Revisionary Revelations: Women and Self-Worth in Two West German Short Stories
"Women have not experienced their own experience," feminist theologian Carol P. Christ observes in Diving Deep and Surfacing: Women Writers on Spiritual Quest (5). "Instead of recognizing their own experiences, giving names to their feelings, and celebrating their perceptions of the world, women have often repressed and denied them" (5). Such repression and denial characterize the protagonists in two short stories by West German women writers- "Ein Bündel weisser Narzissen" ["A Handful of White Daffodils"] by Luise Rinser, and "Das dicke Kind" ["The Fat Child"] by Marie Luise Kaschnitz.
Rinser's story, first published in 1956, resembles a radio play in form and bears a certain curious resemblance to the film It's a Wonderful Life. As the story opens, an angel appears to a farmer's wife on her deathbed. The woman insists that she is too busy to die, that her family needs her too much, but eventually concedes; she protests, however, that she doesn't deserve to go to heaven and that she fully expects to go to purgatory. The angel, in an apparent effort to convince her otherwise, proceeds to show her a series of visions. In the first she sees herself as a young girl in a white Communion dress placing white flowers on an altar and remembers vowing to become a nun, a vow she was later unable to keep. The dying farmer's wife now believes it would have been better, in God's eyes, to have resisted: "Aber der Hof war verschuldet, mein Bruder tot, die Eltern alt, and da hieß es: Geld muß her auf den Hof, heirate einen der Geld herbringt, and damit basta, und keine Flausen vom Kloster und dergleichen" ( Rinser: 259). ["But the farm was in debt, my brother was dead, my parents were old, and so it meant that money was needed for the farm and I should marry someone with money, and that was the way it was, and no more dreams about a cloister and such things."] ( Bauer: 57).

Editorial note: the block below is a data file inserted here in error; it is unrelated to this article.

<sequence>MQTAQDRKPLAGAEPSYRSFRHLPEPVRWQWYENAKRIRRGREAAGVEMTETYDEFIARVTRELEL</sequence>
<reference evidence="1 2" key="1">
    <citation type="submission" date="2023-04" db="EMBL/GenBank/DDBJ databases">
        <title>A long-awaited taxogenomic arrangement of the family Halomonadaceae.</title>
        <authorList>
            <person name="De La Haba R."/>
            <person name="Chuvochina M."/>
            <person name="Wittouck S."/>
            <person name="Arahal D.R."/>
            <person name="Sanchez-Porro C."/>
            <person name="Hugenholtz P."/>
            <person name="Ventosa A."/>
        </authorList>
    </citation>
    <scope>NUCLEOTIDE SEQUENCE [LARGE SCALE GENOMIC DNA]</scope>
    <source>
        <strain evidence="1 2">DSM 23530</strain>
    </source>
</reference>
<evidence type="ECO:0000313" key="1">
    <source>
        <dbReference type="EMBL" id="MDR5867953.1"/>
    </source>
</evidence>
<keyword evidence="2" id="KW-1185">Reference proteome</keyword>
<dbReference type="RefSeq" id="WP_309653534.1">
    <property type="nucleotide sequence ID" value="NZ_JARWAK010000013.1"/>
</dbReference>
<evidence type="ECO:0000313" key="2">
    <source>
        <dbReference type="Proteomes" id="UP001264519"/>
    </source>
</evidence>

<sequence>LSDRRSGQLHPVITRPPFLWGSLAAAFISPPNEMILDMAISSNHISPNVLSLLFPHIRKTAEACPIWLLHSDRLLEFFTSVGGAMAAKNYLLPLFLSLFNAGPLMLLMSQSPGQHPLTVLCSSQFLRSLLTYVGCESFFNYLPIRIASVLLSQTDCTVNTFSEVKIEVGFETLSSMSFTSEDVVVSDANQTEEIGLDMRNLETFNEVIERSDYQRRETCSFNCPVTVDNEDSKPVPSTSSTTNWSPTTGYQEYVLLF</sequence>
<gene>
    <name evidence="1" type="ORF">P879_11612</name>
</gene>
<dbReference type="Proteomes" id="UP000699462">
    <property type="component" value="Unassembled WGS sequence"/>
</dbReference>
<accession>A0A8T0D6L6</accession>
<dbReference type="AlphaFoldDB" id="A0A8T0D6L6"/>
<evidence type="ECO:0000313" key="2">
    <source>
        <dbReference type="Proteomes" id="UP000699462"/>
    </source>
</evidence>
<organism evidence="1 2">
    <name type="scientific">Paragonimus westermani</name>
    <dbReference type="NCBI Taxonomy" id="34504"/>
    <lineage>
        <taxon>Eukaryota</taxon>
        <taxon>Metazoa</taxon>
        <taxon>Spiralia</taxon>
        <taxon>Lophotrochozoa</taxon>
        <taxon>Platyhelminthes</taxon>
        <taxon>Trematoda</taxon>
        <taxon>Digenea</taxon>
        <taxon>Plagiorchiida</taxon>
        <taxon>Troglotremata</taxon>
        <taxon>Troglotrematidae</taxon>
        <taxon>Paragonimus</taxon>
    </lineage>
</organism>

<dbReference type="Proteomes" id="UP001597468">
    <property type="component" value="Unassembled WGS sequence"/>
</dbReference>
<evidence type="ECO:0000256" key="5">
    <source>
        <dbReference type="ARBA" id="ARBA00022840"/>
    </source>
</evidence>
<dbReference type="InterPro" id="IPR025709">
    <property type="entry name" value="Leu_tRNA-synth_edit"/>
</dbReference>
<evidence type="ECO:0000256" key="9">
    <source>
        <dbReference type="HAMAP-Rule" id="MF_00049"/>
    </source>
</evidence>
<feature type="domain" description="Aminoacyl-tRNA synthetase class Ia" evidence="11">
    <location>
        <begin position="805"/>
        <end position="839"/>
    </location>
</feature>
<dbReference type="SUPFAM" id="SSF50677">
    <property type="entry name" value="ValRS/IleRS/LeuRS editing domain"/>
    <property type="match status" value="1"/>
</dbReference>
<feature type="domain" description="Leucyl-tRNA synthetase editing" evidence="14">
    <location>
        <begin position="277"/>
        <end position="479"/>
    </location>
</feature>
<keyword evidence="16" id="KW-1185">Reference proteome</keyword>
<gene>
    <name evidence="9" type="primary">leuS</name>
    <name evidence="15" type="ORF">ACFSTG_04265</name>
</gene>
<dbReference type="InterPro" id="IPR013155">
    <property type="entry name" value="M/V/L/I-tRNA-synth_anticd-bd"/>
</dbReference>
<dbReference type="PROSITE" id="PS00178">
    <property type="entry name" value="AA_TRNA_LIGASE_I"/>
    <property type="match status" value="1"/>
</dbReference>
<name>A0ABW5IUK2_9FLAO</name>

The angel asks her once again what she sees, and her response indicates that she sees multiples of herself, all engaged in the typical chores of a